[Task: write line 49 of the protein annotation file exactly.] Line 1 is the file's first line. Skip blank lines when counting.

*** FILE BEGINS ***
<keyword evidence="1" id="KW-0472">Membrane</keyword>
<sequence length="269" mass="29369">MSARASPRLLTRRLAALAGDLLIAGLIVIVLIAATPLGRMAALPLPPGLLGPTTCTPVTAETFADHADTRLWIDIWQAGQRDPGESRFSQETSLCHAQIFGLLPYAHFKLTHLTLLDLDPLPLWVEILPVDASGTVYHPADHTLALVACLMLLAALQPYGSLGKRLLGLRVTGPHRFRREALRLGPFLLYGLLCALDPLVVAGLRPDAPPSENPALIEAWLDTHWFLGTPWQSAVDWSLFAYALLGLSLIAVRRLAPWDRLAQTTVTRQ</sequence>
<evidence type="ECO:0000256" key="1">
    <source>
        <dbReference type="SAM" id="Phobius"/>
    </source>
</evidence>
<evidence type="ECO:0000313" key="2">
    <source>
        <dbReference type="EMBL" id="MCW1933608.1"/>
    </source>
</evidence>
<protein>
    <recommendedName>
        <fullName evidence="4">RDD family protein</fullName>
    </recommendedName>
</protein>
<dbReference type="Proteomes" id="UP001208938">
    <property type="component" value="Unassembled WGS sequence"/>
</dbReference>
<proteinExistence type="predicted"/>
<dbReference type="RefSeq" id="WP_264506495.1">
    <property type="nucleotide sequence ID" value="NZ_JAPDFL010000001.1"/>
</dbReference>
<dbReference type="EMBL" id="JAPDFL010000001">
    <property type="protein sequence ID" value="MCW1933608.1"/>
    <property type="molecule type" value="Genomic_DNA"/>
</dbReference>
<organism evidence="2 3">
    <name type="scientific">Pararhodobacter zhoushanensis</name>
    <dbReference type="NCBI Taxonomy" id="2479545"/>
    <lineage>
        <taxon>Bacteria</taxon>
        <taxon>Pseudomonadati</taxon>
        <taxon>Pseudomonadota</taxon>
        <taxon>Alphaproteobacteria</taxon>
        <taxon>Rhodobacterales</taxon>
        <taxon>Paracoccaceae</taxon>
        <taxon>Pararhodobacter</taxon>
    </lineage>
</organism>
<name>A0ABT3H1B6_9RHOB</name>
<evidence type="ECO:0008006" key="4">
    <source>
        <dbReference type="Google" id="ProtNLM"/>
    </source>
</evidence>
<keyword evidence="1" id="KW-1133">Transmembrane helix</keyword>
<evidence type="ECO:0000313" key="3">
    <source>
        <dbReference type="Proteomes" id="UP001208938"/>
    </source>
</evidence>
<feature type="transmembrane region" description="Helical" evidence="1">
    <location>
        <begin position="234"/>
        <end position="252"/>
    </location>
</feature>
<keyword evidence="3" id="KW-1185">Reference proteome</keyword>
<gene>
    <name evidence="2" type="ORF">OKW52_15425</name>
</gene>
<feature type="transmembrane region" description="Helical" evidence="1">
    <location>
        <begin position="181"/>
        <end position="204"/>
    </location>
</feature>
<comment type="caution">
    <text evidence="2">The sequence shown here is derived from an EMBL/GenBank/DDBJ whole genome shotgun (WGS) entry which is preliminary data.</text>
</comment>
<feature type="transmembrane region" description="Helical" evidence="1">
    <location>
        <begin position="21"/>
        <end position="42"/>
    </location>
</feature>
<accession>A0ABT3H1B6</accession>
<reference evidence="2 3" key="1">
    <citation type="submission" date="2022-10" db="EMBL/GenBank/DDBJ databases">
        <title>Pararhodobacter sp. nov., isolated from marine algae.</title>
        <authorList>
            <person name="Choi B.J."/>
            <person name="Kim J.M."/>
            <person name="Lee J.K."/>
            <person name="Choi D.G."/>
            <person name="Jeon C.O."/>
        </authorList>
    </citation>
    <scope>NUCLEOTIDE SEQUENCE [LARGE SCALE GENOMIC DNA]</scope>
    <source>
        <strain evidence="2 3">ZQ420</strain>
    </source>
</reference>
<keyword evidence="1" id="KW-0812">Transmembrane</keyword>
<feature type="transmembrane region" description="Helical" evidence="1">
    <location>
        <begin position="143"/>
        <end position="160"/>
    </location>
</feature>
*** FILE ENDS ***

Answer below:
<evidence type="ECO:0000313" key="3">